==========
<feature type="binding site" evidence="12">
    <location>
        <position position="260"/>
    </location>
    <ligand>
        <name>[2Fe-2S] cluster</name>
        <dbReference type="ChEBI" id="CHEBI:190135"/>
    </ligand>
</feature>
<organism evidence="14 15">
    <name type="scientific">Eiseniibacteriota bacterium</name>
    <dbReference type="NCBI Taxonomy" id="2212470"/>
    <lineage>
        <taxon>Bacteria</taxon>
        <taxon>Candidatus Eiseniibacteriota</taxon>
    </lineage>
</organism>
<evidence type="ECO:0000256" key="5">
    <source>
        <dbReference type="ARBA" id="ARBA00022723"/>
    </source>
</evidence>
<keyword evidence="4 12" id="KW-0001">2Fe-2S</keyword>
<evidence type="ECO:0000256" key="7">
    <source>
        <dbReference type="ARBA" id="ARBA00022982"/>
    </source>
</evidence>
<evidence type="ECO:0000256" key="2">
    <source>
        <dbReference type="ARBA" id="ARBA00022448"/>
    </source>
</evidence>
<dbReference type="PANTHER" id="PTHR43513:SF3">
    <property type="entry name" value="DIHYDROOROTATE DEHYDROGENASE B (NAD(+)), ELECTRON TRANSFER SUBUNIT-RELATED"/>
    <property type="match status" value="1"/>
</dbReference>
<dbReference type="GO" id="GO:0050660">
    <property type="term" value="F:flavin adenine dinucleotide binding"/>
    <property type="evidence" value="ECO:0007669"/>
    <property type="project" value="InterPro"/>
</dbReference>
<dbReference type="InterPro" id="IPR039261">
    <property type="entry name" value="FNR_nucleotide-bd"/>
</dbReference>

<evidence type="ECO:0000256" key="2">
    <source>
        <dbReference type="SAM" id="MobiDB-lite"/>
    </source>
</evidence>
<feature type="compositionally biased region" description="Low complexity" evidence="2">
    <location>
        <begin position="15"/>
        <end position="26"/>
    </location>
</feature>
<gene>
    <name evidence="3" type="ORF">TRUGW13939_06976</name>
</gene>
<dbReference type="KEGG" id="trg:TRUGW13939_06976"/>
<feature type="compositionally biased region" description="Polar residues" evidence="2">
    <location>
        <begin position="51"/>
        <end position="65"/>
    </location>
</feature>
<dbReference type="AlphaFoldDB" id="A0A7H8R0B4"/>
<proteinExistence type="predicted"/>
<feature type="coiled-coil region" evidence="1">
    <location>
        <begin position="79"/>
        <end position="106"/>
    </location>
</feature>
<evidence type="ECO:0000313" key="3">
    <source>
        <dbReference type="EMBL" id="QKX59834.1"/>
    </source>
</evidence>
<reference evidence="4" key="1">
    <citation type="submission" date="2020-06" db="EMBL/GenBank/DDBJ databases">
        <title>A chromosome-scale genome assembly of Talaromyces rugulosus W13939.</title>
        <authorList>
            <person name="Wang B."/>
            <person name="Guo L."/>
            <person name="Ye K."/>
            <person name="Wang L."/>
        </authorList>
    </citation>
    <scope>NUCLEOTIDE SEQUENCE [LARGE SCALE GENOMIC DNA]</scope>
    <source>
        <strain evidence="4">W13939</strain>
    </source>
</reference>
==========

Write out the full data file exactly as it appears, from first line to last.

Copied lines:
<feature type="binding site" evidence="12">
    <location>
        <position position="260"/>
    </location>
    <ligand>
        <name>[2Fe-2S] cluster</name>
        <dbReference type="ChEBI" id="CHEBI:190135"/>
    </ligand>
</feature>
<organism evidence="14 15">
    <name type="scientific">Eiseniibacteriota bacterium</name>
    <dbReference type="NCBI Taxonomy" id="2212470"/>
    <lineage>
        <taxon>Bacteria</taxon>
        <taxon>Candidatus Eiseniibacteriota</taxon>
    </lineage>
</organism>
<evidence type="ECO:0000256" key="5">
    <source>
        <dbReference type="ARBA" id="ARBA00022723"/>
    </source>
</evidence>
<keyword evidence="4 12" id="KW-0001">2Fe-2S</keyword>
<evidence type="ECO:0000256" key="7">
    <source>
        <dbReference type="ARBA" id="ARBA00022982"/>
    </source>
</evidence>
<evidence type="ECO:0000256" key="2">
    <source>
        <dbReference type="ARBA" id="ARBA00022448"/>
    </source>
</evidence>
<dbReference type="PANTHER" id="PTHR43513:SF3">
    <property type="entry name" value="DIHYDROOROTATE DEHYDROGENASE B (NAD(+)), ELECTRON TRANSFER SUBUNIT-RELATED"/>
    <property type="match status" value="1"/>
</dbReference>
<dbReference type="GO" id="GO:0050660">
    <property type="term" value="F:flavin adenine dinucleotide binding"/>
    <property type="evidence" value="ECO:0007669"/>
    <property type="project" value="InterPro"/>
</dbReference>
<dbReference type="InterPro" id="IPR039261">
    <property type="entry name" value="FNR_nucleotide-bd"/>
</dbReference>

<evidence type="ECO:0000256" key="2">
    <source>
        <dbReference type="SAM" id="MobiDB-lite"/>
    </source>
</evidence>
<feature type="compositionally biased region" description="Low complexity" evidence="2">
    <location>
        <begin position="15"/>
        <end position="26"/>
    </location>
</feature>
<gene>
    <name evidence="3" type="ORF">TRUGW13939_06976</name>
</gene>
<dbReference type="KEGG" id="trg:TRUGW13939_06976"/>
<feature type="compositionally biased region" description="Polar residues" evidence="2">
    <location>
        <begin position="51"/>
        <end position="65"/>
    </location>
</feature>
<dbReference type="AlphaFoldDB" id="A0A7H8R0B4"/>
<proteinExistence type="predicted"/>
<feature type="coiled-coil region" evidence="1">
    <location>
        <begin position="79"/>
        <end position="106"/>
    </location>
</feature>
<evidence type="ECO:0000313" key="3">
    <source>
        <dbReference type="EMBL" id="QKX59834.1"/>
    </source>
</evidence>
<reference evidence="4" key="1">
    <citation type="submission" date="2020-06" db="EMBL/GenBank/DDBJ databases">
        <title>A chromosome-scale genome assembly of Talaromyces rugulosus W13939.</title>
        <authorList>
            <person name="Wang B."/>
            <person name="Guo L."/>
            <person name="Ye K."/>
            <person name="Wang L."/>
        </authorList>
    </citation>
    <scope>NUCLEOTIDE SEQUENCE [LARGE SCALE GENOMIC DNA]</scope>
    <source>
        <strain evidence="4">W13939</strain>
    </source>
</reference>